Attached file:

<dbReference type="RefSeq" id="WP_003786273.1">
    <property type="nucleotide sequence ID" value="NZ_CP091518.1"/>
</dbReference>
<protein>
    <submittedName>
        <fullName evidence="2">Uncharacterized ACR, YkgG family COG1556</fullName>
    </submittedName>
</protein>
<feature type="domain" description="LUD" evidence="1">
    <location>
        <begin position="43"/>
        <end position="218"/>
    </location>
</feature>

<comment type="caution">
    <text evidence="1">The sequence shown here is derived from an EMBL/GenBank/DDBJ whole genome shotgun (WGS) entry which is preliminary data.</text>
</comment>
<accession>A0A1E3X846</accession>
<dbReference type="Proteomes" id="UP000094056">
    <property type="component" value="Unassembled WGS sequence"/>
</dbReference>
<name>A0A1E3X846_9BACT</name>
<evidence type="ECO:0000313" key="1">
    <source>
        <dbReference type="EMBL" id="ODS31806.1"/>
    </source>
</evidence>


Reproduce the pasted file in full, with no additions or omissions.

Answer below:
<dbReference type="RefSeq" id="WP_003786273.1">
    <property type="nucleotide sequence ID" value="NZ_CP091518.1"/>
</dbReference>
<protein>
    <submittedName>
        <fullName evidence="2">Uncharacterized ACR, YkgG family COG1556</fullName>
    </submittedName>
</protein>
<feature type="domain" description="LUD" evidence="1">
    <location>
        <begin position="43"/>
        <end position="218"/>
    </location>
</feature>

<comment type="caution">
    <text evidence="1">The sequence shown here is derived from an EMBL/GenBank/DDBJ whole genome shotgun (WGS) entry which is preliminary data.</text>
</comment>
<accession>A0A1E3X846</accession>
<dbReference type="Proteomes" id="UP000094056">
    <property type="component" value="Unassembled WGS sequence"/>
</dbReference>
<name>A0A1E3X846_9BACT</name>
<evidence type="ECO:0000313" key="1">
    <source>
        <dbReference type="EMBL" id="ODS31806.1"/>
    </source>
</evidence>